It’ll be worth all the trouble to have a fast laptop running Linux. And the widescreen on the Inspiron looks great.

Advogato Weirdness

I’ve noticed that Advogato has been suffering from the same mysterious, random file loss problem that hit a while back. As best I can tell this is due to a race condition in the “out of disk space” patch. My problems ended once I reverted the patch in my mod_virgule codebase. On the upside, though, maybe this will prompt a line or two of new code for the official mod_virgule in 2005.

Dell Laptop Saga: Part 1

My ancient IBM Thinkpad 750C (a 486 CPU and tiny little 10″ LCD) is finally going to be retired. I wanted something reasonably fast with a widescreen that would run Linux. If money were no object I would’ve opted for one of the G4 PowerBooks with 15.4″ screen. Unfortunately, they cost way too much. So I ended up ordering a Dell Inspiron 8600. It’s not as cool looking as the PowerBook but was about half the price and has a higher resolution 15.4″ screen (WUXGA 1920 x 1200, at 13.56″ x 8.76″ that’s 140 dpi). After doing some research, I was able to spec a combination of parts that others have reported to work pretty well with Linux.

What I’ve found so far is that Dell’s service has continued to deteriorate. They used to have first class tech support until they outsourced it all to sweatshops in India. We’ve bought servers from them for years and they were always high-quality products. So I thought I’d take a chance on them for a notebook. But, looking around on the web, there seems to be general agreement that Dell customer service sucks. I’m hoping I’ll never need their customer service but things aren’t off to a promising start.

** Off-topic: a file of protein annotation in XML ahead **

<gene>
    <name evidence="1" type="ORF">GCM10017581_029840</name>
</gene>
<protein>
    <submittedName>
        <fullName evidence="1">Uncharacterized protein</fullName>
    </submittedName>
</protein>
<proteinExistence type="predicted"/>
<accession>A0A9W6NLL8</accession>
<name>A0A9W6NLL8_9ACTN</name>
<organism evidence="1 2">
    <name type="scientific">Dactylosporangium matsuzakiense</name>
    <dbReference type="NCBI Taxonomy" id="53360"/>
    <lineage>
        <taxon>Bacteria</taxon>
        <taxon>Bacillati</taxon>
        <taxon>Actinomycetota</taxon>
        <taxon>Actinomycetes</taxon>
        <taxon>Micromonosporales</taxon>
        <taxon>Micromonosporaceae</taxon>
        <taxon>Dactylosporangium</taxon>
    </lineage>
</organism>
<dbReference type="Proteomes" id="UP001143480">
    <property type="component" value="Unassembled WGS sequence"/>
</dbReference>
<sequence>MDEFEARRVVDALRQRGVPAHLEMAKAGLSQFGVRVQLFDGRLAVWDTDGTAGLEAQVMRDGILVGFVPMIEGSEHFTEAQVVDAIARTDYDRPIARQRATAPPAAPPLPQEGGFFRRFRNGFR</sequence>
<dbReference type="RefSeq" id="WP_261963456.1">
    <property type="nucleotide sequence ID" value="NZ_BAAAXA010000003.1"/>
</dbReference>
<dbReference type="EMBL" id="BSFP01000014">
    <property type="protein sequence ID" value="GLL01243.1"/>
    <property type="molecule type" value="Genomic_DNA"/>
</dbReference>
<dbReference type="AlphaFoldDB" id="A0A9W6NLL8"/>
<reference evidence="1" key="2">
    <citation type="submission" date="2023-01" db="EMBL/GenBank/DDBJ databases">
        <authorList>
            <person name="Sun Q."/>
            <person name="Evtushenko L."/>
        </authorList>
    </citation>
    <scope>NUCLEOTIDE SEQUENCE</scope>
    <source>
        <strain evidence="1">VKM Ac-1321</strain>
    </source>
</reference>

After placing an order, Dell’s website reports order status. In my case it said my notebook had been shipped on Jan 10 and provided a UPS tracking number. The UPS status webpage showed they had recieved paperwork for the package but not the package itself. After three days with no change in status, I called Dell customer service and spoke at length with someone for whom English seemed to be a second language. Dell said they handed the package off to UPS but UPS claims they never got it. I’m not entirely sure what happened after that but as best I could understand from the broken English of the customer support person, Dell has cancelled the lost order and issued a second order for a replacement notebook to be built and shipped. Who knows – maybe in another week or so I’ll have my new notebook.

Anyway, I’m still hopeful everything will work out alright. I’ll probably install either Ubuntu or Fedora when it arrives. I wasn’t able to order a notebook with no OS (which is odd because we do it all the time when we order servers from Dell). I may investigate getting a refund for the Windows XP Home license but I don’t hold out a lot of hope for that. I think I may remove and store the hard drive shipped in the notebook and install a new one to put Linux on. That way, I can swap back in the factory installed OS if I ever need to get it serviced by Dell.